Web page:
Cleomenes and Dion, whom you

Of stuff?d sufficiency: now from the oracle
They will bring all ; whose spiritual counsel had,
Shall stop or spur me.

Have I done well?
First Lord. Well done, my lord.

Leon. Though I am satisfied and need no more Than what I know, yet shall the oracle Give rest to the minds of others, such as he Whose ignorant credulity will not Come up to the truth. So have we thought it good From our free person she should be confined, Lest that the treachery of the two fled hence Be left her to perform. Come, follow us; We are to speak in public; for this business Will raise us all.

Ant. (Aside] To laughter, as I take it, If the good truth were known.


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Enter PAULINA, a Gentleman, and Attendants.

Paul. The keeper of the prison, call to him ; Let him have knowledge who I am. (Exit Gent.

Good lady,
No court in Europe is too good for thee;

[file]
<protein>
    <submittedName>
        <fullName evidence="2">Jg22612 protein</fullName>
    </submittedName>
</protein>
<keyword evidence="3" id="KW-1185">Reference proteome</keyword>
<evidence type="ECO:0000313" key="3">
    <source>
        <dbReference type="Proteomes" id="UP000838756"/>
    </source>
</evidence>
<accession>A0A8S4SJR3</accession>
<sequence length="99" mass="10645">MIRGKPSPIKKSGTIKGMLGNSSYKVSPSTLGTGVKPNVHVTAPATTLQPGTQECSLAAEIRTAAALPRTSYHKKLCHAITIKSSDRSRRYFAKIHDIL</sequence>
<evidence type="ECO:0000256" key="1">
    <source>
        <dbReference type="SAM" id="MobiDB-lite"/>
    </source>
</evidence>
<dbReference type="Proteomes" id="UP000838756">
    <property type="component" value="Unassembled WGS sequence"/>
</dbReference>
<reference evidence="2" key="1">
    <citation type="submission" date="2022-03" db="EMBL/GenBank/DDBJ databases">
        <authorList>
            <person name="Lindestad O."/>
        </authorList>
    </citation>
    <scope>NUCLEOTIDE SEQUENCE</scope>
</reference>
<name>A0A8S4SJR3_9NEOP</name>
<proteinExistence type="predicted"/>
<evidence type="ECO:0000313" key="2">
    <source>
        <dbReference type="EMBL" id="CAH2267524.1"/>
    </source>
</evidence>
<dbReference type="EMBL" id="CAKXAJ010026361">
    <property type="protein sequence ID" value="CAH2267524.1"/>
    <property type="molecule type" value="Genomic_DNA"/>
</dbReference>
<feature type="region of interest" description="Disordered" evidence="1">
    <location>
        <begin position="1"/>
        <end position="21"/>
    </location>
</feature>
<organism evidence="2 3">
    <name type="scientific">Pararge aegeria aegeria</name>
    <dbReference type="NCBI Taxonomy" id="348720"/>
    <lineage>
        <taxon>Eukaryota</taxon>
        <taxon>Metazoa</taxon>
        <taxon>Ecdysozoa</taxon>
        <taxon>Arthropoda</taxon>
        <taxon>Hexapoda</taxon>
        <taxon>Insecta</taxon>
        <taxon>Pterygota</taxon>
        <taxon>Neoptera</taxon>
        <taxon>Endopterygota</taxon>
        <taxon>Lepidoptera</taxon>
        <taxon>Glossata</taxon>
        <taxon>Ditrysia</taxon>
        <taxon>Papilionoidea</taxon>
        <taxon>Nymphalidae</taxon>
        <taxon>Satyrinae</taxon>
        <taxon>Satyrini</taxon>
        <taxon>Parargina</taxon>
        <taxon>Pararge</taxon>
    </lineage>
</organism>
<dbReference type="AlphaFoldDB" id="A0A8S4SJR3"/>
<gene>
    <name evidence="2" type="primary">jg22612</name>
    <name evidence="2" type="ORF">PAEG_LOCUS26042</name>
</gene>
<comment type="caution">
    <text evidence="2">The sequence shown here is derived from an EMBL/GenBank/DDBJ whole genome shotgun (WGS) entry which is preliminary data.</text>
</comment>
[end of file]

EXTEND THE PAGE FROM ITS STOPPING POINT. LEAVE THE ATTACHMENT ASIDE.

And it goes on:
What dost thou then in prison?

Re-enter Gentleman, with the Gaoler.

Now, good sir, You know me, do you not ?

183. Delphos, Delphi. It is ing Greene. conceived as an island (iii. 1. I). 185. stuff'd, adequate. probably through confusion with Delos. Buf in both points

194. free, accessible to all. Shakespeare was merely follow. 198. raise, rouse, stir up.

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For a worthy lady
And one whom much I honour.

Pray you then,
Conduct me to the queen.

I may not, madam :
To the contrary I have express commandment.

Paul. Here's ado, To lock up honesty and honour from The access of gentle visitors! Is 't lawful, pray

To see her women ? any of them? Emilia ?

Gaol. So please you, madam,
To put apart these your attendants, I
Shall bring Emilia forth.

I pray now, call her.
Withdraw yourselves.

[Exeunt Gentleman and Attendants. Gaol.

And, madam,
I must be present at your conference.

Paul. Well, be 't so, prithee. [Exit Gaoler.
Here's such ado to make no stain a stain
As passes colouring.


Re-enter Gaoler, with EmiliA.

Dear gentlewoman, How fares our gracious lady?

Emil. As well as one so great and so forlorn
May hold together : on her frights and griefs,
Which never tender lady hath borne greater,
She is something before her time deliver'd.

Paul. A boy ?

A daughter, and a goodly babe, Lusty and like to live : the queen receives Much comfort in 't; says 'My poor prisoner, 20. passes colouring, outdoes all the arts of painting. 23. on, as a consequence of.